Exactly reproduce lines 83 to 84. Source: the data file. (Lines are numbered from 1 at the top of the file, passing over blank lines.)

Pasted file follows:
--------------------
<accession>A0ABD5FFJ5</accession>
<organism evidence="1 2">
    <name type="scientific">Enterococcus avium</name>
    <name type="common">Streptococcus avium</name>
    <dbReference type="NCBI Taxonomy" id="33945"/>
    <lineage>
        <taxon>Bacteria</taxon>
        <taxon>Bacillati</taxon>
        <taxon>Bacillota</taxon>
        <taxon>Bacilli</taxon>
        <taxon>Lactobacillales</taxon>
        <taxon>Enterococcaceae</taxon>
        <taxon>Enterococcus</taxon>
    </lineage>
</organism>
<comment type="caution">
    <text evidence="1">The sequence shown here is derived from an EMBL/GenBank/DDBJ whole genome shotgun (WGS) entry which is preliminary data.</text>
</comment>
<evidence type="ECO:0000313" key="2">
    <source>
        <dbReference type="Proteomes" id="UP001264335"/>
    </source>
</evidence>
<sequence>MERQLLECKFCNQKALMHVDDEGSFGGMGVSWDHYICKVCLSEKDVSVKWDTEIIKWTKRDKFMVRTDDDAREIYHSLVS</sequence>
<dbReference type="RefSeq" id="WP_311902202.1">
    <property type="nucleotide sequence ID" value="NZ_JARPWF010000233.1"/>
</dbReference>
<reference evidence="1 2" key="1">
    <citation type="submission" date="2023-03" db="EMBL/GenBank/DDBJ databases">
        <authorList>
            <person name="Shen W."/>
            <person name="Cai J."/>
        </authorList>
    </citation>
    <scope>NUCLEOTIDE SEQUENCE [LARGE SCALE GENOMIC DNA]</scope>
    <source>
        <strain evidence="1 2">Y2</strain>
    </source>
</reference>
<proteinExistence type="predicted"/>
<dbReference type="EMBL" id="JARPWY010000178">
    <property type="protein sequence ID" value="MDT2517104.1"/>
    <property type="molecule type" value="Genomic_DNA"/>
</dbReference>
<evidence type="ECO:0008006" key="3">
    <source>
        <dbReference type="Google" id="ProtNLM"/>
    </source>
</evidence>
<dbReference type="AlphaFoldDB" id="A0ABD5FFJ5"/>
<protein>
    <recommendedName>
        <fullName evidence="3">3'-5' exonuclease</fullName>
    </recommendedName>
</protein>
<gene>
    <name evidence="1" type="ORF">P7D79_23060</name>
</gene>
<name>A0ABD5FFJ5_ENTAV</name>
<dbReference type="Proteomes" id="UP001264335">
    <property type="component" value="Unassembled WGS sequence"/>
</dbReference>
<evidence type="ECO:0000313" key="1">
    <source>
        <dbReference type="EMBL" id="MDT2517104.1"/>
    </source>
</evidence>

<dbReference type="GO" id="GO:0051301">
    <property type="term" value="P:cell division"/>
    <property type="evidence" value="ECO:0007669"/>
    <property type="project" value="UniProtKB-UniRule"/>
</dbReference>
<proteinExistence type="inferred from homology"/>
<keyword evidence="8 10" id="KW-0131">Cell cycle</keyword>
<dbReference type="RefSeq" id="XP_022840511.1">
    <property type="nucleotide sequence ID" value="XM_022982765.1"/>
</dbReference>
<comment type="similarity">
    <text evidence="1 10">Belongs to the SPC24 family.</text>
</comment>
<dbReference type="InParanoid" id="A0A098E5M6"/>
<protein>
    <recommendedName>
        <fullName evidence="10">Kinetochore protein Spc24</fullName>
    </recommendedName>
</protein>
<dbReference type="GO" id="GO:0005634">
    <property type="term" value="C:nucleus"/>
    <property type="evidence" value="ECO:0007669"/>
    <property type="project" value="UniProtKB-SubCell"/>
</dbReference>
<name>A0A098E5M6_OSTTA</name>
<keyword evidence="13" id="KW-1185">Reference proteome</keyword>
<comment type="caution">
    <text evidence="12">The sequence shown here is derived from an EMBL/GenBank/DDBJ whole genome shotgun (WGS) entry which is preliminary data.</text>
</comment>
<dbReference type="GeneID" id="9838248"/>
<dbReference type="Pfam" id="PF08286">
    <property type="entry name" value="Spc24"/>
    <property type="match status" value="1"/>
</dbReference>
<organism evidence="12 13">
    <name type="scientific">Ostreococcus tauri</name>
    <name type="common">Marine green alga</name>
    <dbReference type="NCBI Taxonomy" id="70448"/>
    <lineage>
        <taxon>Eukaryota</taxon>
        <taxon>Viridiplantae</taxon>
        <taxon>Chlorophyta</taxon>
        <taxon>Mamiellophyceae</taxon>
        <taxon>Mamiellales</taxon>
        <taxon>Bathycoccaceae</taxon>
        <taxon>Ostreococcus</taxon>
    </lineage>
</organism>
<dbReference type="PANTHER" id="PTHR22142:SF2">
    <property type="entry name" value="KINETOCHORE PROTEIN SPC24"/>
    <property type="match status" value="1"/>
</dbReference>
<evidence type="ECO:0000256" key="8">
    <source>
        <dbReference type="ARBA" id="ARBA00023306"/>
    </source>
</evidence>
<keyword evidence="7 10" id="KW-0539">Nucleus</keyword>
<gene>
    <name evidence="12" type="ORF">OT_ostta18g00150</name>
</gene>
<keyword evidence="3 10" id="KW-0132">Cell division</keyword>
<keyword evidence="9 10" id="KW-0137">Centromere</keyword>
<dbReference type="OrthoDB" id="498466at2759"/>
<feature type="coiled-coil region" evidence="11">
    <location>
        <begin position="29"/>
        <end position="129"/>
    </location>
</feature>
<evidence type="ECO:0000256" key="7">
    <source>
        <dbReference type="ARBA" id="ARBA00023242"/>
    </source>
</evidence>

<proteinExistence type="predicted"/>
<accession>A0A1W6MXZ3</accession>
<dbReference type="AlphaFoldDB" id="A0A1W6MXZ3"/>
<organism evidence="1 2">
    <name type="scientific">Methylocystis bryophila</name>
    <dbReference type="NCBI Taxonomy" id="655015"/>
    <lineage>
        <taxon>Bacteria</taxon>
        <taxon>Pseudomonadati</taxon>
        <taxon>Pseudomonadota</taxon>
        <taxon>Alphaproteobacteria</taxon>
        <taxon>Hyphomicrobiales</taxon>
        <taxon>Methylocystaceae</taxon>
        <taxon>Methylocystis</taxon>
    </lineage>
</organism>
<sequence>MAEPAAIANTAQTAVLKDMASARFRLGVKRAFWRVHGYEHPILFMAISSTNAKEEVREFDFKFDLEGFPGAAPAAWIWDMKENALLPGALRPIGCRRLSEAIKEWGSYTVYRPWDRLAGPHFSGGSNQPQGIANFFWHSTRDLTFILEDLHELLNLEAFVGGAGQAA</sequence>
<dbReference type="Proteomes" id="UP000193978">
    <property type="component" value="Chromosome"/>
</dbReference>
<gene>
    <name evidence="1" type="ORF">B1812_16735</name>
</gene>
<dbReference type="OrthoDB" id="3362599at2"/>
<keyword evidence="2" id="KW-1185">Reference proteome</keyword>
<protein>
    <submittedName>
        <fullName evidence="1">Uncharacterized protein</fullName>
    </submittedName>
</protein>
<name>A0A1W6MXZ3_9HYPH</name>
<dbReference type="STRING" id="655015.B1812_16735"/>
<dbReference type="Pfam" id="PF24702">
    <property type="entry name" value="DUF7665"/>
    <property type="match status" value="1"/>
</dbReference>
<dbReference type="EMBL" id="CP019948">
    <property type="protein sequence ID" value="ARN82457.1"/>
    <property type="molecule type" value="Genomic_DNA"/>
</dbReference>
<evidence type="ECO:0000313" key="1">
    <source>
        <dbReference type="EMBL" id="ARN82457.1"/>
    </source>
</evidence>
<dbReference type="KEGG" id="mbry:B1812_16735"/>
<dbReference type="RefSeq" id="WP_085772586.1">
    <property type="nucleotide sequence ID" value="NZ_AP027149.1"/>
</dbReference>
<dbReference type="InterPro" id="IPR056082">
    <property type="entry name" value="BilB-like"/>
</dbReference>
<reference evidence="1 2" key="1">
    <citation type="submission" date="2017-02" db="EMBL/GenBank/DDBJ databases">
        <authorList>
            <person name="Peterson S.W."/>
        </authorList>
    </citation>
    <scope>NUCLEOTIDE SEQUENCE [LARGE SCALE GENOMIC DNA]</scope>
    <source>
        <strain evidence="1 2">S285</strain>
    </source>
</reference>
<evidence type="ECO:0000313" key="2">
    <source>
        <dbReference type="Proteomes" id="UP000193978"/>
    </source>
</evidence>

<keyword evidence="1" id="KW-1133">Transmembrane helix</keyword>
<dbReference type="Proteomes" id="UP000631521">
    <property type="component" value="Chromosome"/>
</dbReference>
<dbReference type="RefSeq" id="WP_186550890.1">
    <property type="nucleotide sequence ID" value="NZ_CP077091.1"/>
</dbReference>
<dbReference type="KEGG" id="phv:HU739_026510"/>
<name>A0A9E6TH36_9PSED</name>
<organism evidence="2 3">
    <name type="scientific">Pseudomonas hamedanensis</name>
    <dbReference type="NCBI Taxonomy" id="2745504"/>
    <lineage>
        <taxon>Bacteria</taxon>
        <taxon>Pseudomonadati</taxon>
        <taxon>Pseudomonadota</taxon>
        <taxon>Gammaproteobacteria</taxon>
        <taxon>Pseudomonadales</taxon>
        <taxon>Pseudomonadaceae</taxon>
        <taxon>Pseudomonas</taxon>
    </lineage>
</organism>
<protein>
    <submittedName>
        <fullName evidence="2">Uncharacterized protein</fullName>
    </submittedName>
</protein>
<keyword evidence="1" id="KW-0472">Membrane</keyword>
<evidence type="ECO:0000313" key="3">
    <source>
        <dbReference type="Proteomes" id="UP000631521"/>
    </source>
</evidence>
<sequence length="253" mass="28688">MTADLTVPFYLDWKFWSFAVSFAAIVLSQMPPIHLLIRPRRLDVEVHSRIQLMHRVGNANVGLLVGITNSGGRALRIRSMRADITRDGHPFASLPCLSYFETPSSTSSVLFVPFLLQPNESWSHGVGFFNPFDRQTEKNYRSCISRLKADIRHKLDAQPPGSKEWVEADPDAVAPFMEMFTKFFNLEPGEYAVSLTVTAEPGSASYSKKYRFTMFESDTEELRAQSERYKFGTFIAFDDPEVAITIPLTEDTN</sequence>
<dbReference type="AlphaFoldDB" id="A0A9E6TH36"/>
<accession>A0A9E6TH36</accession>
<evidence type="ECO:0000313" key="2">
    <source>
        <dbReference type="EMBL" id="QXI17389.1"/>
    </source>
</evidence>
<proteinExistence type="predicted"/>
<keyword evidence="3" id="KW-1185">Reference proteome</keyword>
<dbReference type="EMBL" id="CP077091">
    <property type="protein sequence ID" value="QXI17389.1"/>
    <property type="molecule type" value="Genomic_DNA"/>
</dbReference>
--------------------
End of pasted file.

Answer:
    <recommendedName>
        <fullName evidence="10">Kinetochore protein Spc24</fullName>